Twenty million quid!
‘Cos we’re borassic thanks to bankers, Patricia Hewitt, an’ being crap!
By destroying the UK holiday sector!
Twenty million quid does sound like a lot of money. To the likes of you and I, life-changing money.
But in the world of multiple noughts that is fiscal policy, it is a minute sum of money. Patricia Hewitt (when Health Secretary) wasted twice as much every day she was in the job – buying into Connecting for Health alone cost us all £23 billion* – over a thousand times more than the Revenue now plans to collect from a new stealth tax.
Under this new proposal, anyone getting rental income on a UK holiday home for more than seventy days a year will be subject to taxation which will (thisismoney.com reckons) average out at about £4000 per home. Or put another way, all the profit they’d make from doing it.
Ahbutahbutahbut I hear you giggle while nudging your partner, I bet the only reason he’s whingeing on about this is that he rents out his holiday home. But you’d be wrong, because I rent out my main residence – having a holiday home abroad I don’t rent out at all. So the richer bastards like me will get off scot-free. It’s great this, isn’t it? But hold onto your wallets, because it gets better.
I am willing to wager that, at just four paragraphs in, 90% of you are already thinking that this is going to do more damage to the economy than it costs to collect it – as well as saving the jobs of yet more civil servants.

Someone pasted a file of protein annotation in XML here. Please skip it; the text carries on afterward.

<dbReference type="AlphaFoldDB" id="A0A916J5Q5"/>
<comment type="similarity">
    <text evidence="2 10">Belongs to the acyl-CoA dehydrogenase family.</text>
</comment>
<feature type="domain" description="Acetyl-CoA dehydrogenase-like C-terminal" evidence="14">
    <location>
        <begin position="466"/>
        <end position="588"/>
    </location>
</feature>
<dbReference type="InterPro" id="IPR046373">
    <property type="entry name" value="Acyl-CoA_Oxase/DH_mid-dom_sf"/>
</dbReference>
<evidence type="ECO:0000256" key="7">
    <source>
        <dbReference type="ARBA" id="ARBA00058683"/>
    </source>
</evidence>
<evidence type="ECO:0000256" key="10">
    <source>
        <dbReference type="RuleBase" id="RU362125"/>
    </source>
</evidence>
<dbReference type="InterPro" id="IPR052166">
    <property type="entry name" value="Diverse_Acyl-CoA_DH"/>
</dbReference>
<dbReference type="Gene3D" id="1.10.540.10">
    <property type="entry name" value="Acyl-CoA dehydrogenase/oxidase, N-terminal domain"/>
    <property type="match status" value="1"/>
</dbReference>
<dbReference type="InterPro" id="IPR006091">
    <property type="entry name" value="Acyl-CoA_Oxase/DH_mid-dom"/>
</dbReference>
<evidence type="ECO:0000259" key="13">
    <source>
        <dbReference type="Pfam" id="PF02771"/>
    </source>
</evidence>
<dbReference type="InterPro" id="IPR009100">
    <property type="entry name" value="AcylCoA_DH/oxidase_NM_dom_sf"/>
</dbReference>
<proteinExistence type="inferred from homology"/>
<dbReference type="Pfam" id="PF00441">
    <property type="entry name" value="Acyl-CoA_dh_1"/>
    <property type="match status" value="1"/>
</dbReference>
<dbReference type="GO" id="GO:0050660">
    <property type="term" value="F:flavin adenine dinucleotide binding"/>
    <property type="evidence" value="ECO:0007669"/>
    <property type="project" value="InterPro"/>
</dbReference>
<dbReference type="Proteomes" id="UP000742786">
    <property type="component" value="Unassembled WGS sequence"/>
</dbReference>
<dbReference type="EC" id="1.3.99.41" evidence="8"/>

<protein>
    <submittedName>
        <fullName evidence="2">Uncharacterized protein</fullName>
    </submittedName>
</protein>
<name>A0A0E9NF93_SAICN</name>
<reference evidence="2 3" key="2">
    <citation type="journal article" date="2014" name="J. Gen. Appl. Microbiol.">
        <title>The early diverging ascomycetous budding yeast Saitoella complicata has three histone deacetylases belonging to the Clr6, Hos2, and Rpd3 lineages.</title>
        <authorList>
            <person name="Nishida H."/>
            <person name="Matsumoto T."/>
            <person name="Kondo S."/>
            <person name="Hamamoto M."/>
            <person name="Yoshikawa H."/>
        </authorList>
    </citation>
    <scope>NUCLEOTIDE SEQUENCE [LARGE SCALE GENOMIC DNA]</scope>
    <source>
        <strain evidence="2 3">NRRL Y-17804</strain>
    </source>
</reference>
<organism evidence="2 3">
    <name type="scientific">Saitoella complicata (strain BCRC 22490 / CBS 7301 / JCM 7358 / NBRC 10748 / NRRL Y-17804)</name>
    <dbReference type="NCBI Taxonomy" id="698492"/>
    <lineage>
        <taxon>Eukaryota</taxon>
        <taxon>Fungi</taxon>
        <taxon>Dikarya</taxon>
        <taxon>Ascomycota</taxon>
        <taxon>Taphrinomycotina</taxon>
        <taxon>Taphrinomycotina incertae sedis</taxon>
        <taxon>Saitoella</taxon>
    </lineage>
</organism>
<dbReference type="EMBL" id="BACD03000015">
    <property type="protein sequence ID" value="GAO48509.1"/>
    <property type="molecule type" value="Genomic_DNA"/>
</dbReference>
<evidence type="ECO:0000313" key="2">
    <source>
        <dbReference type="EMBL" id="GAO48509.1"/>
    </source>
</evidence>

Is the correct answer. As tim.com asserts, ‘…many could be forced to stop letting, leading to businesses closing and jobs being lost. Analysts estimate the move could cost the tourist industry £200m a year’. So for every Pound collected, the income of UK plc falls by ten times as much.
It is such a Page One point. And each time these bizarre ideas pop out, I have the same thought: surely somebody in the room when this idea was being floated could’ve put a hand up and said ‘Don’t be silly’. I’ve no idea how civil servants say that sort of thing to other civil servants: probably something like ‘Could we just review this going forward before the path analysis becomes critical re the negative downside equational outcomes?’ Either way, it doesn’t really matter. But do we see evidence as to why not in this case….and it is contained in the rationale put out by those on their way through Sherwood Forest laden with sacks?
‘The Treasury says the current rules breach European law and that Britons enjoy greater tax benefits than those who rent out second homes anywhere else in the EU’
This from a country that isn’t even in the Euro: ‘Sorry chaps, EU rules. Can’t be helped’.
It’s the normal obfuscation, this time minus any subtlety. The actual number of tax arrangements (outside of VAT) that are truly harmonised in the EU is vastly outnumbered by the tens of thousands that aren’t. Not only is the excuse risible, it also hands another 50,000 votes to the quair fellahs at UKIP.
But while we’re here, let’s make a few other points. First, the tax will hit a UK tourism industry already hammered by a poor summer and limited spending money. Second, it will punish the over 55’s – who predominate in the sector – already facing zero income thanks to the equally misguided policy of keeping interest rates low. And last but not least, it will hit rural areas already knackered thanks to the jolly socially responsible buying policies of Tescomnivore et al.
But apart from that Mrs Lincoln…..
The bottom line is that we need two major reforms as an infill before the whole tax system is radically changed: a blanket ban on any new tax collecting under £2 billion; and the introduction of external commercial monitors to check that the lads with the shovels know the Tuesday/Marble Arch difference.
* The Treasury continues to claim the figure is £12 billion, but it isn’t. And if they want to challenge me re this one, bring it on tax guys.